Splitting fields of representations of generalized symmetric groups, 2

In general, there are three types of (complex) representations of a finite group G. (A good reference for all this is Serre’s well-known book, Linear representations of finite groups.)

Let \rho:H\rightarrow Aut(W) be an n-dimensional irreducible representation of a finite group G on a complex vector space W. Let \chi denote the character of \rho.

Exactly one of the following possibilities must hold:

  • One of the values of the character \chi is not real. Such representations will be called complex (or type 1 or unitary).
  • All the values of \chi are real and \rho is realizable by a representation over a real vector space. Such representations will be called real (or type 2 or orthogonal).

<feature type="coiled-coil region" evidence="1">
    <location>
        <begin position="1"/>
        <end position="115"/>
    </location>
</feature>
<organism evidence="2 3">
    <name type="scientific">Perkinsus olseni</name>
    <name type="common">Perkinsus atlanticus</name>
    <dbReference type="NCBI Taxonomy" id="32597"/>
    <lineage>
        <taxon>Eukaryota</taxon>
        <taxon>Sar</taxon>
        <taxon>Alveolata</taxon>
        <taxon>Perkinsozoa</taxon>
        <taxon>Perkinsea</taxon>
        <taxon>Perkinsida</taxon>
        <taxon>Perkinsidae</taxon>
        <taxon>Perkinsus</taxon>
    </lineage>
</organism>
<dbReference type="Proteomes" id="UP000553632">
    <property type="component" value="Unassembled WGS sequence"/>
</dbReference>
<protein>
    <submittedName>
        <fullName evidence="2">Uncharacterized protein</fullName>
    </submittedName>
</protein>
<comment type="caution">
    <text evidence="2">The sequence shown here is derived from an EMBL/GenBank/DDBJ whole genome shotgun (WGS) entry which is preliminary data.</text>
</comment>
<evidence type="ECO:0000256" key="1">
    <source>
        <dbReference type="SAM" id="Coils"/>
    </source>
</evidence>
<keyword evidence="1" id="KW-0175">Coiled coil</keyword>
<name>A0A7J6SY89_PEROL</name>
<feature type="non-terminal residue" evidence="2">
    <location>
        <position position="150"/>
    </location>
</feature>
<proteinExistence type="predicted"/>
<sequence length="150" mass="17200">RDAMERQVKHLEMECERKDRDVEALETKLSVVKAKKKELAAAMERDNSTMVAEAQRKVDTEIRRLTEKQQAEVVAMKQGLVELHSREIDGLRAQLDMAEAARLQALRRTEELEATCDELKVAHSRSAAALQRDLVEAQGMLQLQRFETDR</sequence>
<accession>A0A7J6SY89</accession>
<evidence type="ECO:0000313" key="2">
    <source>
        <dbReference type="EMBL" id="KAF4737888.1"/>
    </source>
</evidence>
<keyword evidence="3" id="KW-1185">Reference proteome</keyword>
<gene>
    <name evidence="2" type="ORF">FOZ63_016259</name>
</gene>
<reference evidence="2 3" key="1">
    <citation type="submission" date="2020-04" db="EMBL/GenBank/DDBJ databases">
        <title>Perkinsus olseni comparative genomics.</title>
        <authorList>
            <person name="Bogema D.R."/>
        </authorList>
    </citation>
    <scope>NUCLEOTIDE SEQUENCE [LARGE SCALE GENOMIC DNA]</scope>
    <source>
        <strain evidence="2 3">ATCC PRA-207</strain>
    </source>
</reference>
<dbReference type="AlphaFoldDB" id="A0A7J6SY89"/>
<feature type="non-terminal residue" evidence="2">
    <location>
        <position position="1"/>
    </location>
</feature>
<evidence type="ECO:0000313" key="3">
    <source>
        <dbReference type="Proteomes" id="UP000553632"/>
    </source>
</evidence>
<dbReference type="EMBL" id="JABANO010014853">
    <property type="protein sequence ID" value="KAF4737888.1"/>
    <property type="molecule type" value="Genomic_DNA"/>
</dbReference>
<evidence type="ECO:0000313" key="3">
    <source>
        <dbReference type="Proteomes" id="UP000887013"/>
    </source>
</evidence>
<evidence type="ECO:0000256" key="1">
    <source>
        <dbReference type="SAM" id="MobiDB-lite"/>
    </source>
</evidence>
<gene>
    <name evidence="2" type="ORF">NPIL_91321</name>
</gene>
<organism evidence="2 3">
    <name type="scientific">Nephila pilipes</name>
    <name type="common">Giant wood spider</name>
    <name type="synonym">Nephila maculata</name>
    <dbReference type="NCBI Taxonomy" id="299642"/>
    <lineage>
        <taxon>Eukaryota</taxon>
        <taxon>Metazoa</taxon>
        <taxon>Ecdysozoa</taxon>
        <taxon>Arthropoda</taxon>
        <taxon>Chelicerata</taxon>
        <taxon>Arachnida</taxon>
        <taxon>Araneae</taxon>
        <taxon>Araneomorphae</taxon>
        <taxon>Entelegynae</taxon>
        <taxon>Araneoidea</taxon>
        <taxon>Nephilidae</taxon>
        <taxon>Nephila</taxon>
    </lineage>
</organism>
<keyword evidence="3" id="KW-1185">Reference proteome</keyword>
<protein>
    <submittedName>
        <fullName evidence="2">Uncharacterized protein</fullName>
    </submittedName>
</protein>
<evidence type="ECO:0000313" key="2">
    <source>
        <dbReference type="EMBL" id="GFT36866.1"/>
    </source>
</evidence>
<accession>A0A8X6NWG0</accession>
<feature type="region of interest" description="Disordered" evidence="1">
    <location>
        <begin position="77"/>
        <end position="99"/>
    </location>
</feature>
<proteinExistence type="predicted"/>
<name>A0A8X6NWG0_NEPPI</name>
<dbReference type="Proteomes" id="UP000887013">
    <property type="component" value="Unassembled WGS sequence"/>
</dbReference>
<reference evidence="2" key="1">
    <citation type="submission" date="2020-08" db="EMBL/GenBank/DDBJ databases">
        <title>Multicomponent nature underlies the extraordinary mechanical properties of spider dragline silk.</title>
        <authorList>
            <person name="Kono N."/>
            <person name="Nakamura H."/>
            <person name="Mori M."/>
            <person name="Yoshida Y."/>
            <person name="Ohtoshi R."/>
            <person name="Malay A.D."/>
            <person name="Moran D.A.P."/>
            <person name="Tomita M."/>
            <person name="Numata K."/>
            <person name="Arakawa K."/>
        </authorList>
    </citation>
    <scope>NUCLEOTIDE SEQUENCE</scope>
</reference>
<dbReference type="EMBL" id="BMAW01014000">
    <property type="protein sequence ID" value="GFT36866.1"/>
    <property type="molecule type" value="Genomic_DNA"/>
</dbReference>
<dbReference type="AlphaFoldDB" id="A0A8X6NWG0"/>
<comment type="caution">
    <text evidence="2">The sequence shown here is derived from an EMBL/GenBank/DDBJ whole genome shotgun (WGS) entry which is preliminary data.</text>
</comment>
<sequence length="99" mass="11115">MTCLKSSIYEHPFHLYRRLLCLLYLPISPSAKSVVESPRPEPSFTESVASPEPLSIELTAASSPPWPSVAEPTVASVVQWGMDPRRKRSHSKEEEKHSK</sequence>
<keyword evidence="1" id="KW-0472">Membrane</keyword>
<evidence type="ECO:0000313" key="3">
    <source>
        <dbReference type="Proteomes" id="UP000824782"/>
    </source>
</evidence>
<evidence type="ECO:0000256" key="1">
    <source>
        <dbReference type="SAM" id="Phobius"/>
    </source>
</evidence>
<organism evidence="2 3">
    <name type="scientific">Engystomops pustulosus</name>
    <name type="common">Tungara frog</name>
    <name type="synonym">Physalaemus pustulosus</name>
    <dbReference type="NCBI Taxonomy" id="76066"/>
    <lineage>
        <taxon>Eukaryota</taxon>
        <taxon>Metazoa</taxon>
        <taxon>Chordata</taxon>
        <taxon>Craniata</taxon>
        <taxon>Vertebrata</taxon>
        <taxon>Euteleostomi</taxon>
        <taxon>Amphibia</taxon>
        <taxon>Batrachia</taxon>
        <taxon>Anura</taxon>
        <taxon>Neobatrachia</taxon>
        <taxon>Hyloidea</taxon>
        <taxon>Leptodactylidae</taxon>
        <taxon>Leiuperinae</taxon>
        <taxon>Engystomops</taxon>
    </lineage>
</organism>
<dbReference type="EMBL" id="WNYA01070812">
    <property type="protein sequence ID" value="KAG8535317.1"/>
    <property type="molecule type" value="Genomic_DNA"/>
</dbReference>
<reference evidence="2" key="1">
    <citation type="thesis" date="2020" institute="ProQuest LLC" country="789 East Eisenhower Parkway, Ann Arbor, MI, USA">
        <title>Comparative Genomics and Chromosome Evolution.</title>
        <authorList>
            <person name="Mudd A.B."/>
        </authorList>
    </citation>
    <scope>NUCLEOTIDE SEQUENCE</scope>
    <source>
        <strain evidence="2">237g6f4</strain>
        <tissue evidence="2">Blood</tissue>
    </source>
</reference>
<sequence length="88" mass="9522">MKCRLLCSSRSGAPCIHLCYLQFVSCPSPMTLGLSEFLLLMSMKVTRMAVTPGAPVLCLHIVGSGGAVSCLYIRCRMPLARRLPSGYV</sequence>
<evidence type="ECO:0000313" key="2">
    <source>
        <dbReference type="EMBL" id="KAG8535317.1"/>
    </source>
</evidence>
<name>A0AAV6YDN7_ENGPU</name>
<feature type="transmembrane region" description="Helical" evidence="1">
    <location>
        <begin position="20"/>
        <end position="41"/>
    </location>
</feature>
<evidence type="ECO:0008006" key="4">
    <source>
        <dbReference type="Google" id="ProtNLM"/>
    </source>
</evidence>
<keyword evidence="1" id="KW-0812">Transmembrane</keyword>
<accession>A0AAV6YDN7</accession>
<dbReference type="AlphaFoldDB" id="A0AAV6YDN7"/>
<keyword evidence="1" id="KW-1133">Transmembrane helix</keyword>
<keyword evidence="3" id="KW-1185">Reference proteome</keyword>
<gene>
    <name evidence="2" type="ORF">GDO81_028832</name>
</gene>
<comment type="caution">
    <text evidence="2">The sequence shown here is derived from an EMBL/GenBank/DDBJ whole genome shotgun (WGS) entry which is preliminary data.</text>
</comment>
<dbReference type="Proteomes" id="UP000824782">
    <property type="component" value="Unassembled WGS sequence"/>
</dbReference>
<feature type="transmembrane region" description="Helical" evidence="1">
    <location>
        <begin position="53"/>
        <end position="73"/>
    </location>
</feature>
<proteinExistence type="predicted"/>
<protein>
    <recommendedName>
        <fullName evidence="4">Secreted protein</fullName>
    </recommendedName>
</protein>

• All the values of \chi are real but \rho is not realizable by a representation over a real vector space. Such representations will be called quaternionic (or type 3 or symplectic).

Proposition (Frobenius-Schur): Let \rho:H\rightarrow Aut(W) be an irreducible representation of a finite group G on a complex vector space W with character $\chi$. Then

{1\over |G|} \sum_{g\in G}\chi(g^2)= \left\{ \begin{array}{cc} 0,&\rho\ {\rm complex},\\ 1,&\rho\ {\rm real},\\ -1,&\rho\ {\rm quaternionic}. \end{array} \right.

This quantity is sometimes called the Frobenius-Schur indicator of \rho.

It can be shown that if \rho \rho'\cong \rho are equivalent representations then \rho and \rho' have the same type.

In the next post we will examine the types that the irreducible representations of semi-direct product G=C_\ell^n\, >\!\!\lhd \, S_n fall into.

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